Saving Fish from Drowning: A Novel

Saving Fish from Drowning: A NovelI put off reading this book for a long time because of the horrible reviews I can see some of the reviewers points, but overall, I really enjoyed this novel.This is definitely a departure from Tan s normal novels about the relationships between Chinese born mothers and their Chinese American daughters Although she does a wonderful job capturing the dynamics of those relationships, while weaving in fascinating glimpses of Chinese history, I m glad to see her trying something new.A few of the characters in this novel are Chinese, but the majority are not One of the criticisms I have read is that she has too many prominent characters and therefore spreads her character development too thin I agree somewhat, but beyond the narrator, the recently deceased, but always bigger than life Bibi Chen, the plot isimportant Plot wise, this is also a huge change for Tan This is an adventure novel which ventures into the land of magical realism This begins with the idea that Bibi s spirit is following her friends on the trip through China and Burma that she was supposed to lead Thrown into the mix is a glimpse of life in the military regime of Myanmar, formerly known as Burma Overall, this was a great read, which I found to be relatively quick, despite it s healthy length. If Tolstoy and Cecil B DeMille collaborated on a novel, it would turn out something like this A cast of thousands of miserable characters.Saving Fish From Drowning was not a novel, but an endurance test If I didn t have to facilitate a book group about this novel, I would not have read past the first 50 pages I ve heard great things about Amy Tan, and haven t read her other stuff and won t discount it based on this but lordy, I have no incentive to read her work now.This novel is a claustrophobe s nightmare just when you think she can t introduce anycharacters to an already overcrowded plot, she throws in another dozen or so By the end of the book I found myself rooting for the military junta to kill everyone off, just so the book would end and I wouldn t have to try to keep everyone straight.I know this book has been doing the book club circuit, but I am completely perplexed as to why It seems after the first group read it they would have warned others awayI d get into the plot, but why bother San Francisco Art Patron Bibi Chen Has Planned A Journey Of The Senses Along The Famed Burma Road For Eleven Lucky Friends But After Her Mysterious Death, Bibi Watches Aghast From Her Ghostly Perch As The Travelers Veer Off Her Itinerary And Embark On A Trail Paved With Cultural Gaffes And Tribal Curses, Buddhist Illusions And Romantic Desires On Christmas Morning, The Tourists Cruise Across A Misty Lake And DisappearWith Picaresque Characters And Mesmerizing Imagery, Saving Fish From Drowning Gives Us A Voice As Idiosyncratic, Sharp, And Affectionate As The Mothers Of The Joy Luck Club Bibi Is The Observant Eye Of Human Nature The Witness Of Good Intentions And Bad Outcomes, Of Desperate Souls And Those Who Wish To Save Them In The End, Tan Takes Her Readers To That Place In Their Own Heart Where Hope Is Found I think I have read all of Amy Tan s books, but this one was completely different To really understand it you have to believe that dead people can be channeled, and second you have to know a lotabout the history of Burma Myanmar than I do I could never figure out if this was based on a real case, or whether it was based on a psychic s remembrances, or was just Amy sort of putting her readers on However quirky and odd it is, and however she came up with the idea for the novel, I enjoyed it On some levels it is a travelogue, and in some ways it is a column in Conde Nast Traveller telling about how a trip can go wrong In some ways it is a mystery, and in some ways it reminds you of Barbara Kingsolver s The Poisonwood Bible It just doesn t fit smoothly into any one category, not even the category of Amy Tan novels I would love to get other readers take on it This is a novel for someone who wants to read something very different than what he or she usually reads. I read this book a long time ago and should have written this review a long time ago What a wonder this book is Having read all of Amy Tan s books, I expected good writing, serious cultural and gender themes, and disturbing realities What I did not expect was this book It is side splittingly, laugh out loud, hilarious You get the usual significant wit, wisdom and writing chomps of Amy Tan, along with Swiftian satire, that is stand up comedian funny Think Robin Williams relaxed.Every bit of this book is entertaining The first half most so, where the scene is set The San Francisco cultural elite, hook up with a famous British dog trainer, and other assorted perfectly spoofed politically correct characters, to go on an authentic travel experience to Burma.The San Francisco, Chinese, female, opera loving main character is dead, but don t worry, she is still the main character, and she took good care of her dog poochini in her will.I loved the wind instrument symphony in the hotel the most.If you want to have fun, read this book. From reading the back cover of this book, I expected something like The Poisonwood Bible Some of the elements are similar group of Americans visit third world country, spend time with the natives, have their preconceptions shattered through hardship and numerous misunderstandings But this book was unsettlingly lighthearted I think that Amy Tan was trying to write a book that treats the reader as a tourist, as someone who seeks a story that is exotic and adventurous without being too disturbing At one point the narrator discusses the difficulty of writing a book about the troubled world of Burma that will actually appeal to readers Just as tourists hear about the atrocities committed by the military government and then forget about them in an isolated resort, readers hear horrible tales of murder and torture, only to have them buried in silly scenes like the visit to the temple in China, where the tourists conduct themselves in with shockingly bad behavior It s an interesting idea, but it didn t work for me The combination of tragedy and farce was too jarring The book was narrated by a ghost who had insight into everyone s thoughts and feelings I did enjoy this aspect of the book Although the characters were often irritating and self centered, I felt that they were fairly real Who wouldn t look a bitugly and self important if presented through their private thoughts, rather than theircareful, calculated actions The Lovely Bones if it were set in China This book is really gripping and somber, very well written, and I m surprised it has such low ratings, because I thought it was great. It took me awhile to read this novel Each paragraph holds thoughtful meanings and insight that aren t quickly digested but gradually enjoyed Human nature, what we are about, what I do and why I do what I do, are some things stirred up I love all of Amy Tan s writing Her history of China is right there with Buck s The Good Earth I would ask one thing of her To keep writing novels. Oh Good Lord What an awful waste of time This was a torture to finish, but I was really holding out for an ending that would make the misery worth while But nay that was not to be the case.Here was an opportunity for a dozen world travelers to have an adventure And they may have had one, but it HAD to beinteresting than the telling we got from Amy Even the sexual escapades were boring How can that be How were these people so boring AND so gullible The characters were not believeable, the plot was not believeable, the fact that none of them died of boredom was not believeable Younger White Brother Why not exploit that one a bit .I guess I should have known another story told from the perspective of a ghost I guess the dead but not crossed over just aren t very good story tellers. There is an anonymous quote in the preface that reads, A pious man explained to his followers It is evil to take lives and noble to save them Each day I pledge to save a hundred lives I drop my net in the lake and scoop out a hundred fishes I place the fishes on the bank, where they flop and twirl Don t be scared, I tell those fishes I am saving you from drowning Soon enough, the fishes grow calm and lie still Yet, sad to say, I am always too late The fishes expire And because it is evil to waste anything, I take those dead fishes to market and I sell them for a good price With the money I receive, I buynets so I can savefishes This book has been jostling around with me for the past year I just couldn t settle down long enough to make my way into it I am happy to have taken the swim, however, because Amy Tan never disappoints me Never She is an excellent story teller, and in this novel she has a way of suspending one s belief while expounding ordinary details about the story I found myself thinking a few times, Could that really happen Then I found myself just accepting things that I normally wouldn t all in the name of being transported through fictionone of my favorite things It deals much with morality, though some of you might not enjoy some of the characters take on the subject However, if you are interested in a tale involving a deceased narrator, appreciation for art, interpersonal relationships within a confined social group, an extended stay in the jungle of Burma where one is kidnapped without realizing it, and an extended commentary on the human rights abuses of the military junta in Burma the junta have renamed it Myanmar, but with respect to the tale described in this book, let s all call it Burma, okay consider it.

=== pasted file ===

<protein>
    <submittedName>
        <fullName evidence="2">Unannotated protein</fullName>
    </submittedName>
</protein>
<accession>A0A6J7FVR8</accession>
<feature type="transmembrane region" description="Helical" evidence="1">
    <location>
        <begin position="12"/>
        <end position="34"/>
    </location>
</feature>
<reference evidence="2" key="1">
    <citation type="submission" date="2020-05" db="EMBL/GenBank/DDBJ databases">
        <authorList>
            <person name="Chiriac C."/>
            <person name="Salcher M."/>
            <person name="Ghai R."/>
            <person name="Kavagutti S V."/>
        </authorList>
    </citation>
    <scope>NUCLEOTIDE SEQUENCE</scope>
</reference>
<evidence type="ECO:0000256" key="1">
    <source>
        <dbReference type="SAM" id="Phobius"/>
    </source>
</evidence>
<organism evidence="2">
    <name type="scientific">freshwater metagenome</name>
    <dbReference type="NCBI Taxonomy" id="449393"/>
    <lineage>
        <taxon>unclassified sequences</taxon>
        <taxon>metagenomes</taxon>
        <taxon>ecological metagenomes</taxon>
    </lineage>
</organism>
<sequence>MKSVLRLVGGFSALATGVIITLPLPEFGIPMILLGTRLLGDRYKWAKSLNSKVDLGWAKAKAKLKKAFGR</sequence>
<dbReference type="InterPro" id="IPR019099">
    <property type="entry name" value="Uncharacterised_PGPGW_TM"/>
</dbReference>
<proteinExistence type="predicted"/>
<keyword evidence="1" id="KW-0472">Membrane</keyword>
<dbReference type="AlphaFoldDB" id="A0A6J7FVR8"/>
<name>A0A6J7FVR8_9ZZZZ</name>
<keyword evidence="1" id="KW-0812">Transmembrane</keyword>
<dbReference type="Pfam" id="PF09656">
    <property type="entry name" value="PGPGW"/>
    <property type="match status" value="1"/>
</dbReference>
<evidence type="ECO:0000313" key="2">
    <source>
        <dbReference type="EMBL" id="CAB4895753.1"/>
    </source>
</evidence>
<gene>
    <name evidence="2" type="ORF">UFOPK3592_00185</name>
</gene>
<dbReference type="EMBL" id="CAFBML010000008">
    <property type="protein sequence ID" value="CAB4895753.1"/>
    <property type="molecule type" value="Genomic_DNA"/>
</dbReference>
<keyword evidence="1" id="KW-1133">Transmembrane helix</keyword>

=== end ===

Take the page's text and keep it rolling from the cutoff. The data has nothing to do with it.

Amy Tan Chinese pinyin T n nm i born February 19, 1952 is an American writer whose works explore mother daughter relationships and what it means to grow up as a first generation Asian American In 1993, Tan s adaptation of her most popular fiction work, The Joy Luck Club, became a commercially successful film.She has written several other books, including The Kitchen God s Wife, The Hun

[Reading] ➷ Saving Fish from Drowning: A Novel By Amy Tan –
  • Paperback
  • 472 pages
  • Saving Fish from Drowning: A Novel
  • Amy Tan
  • English
  • 17 December 2018
  • 9780345464019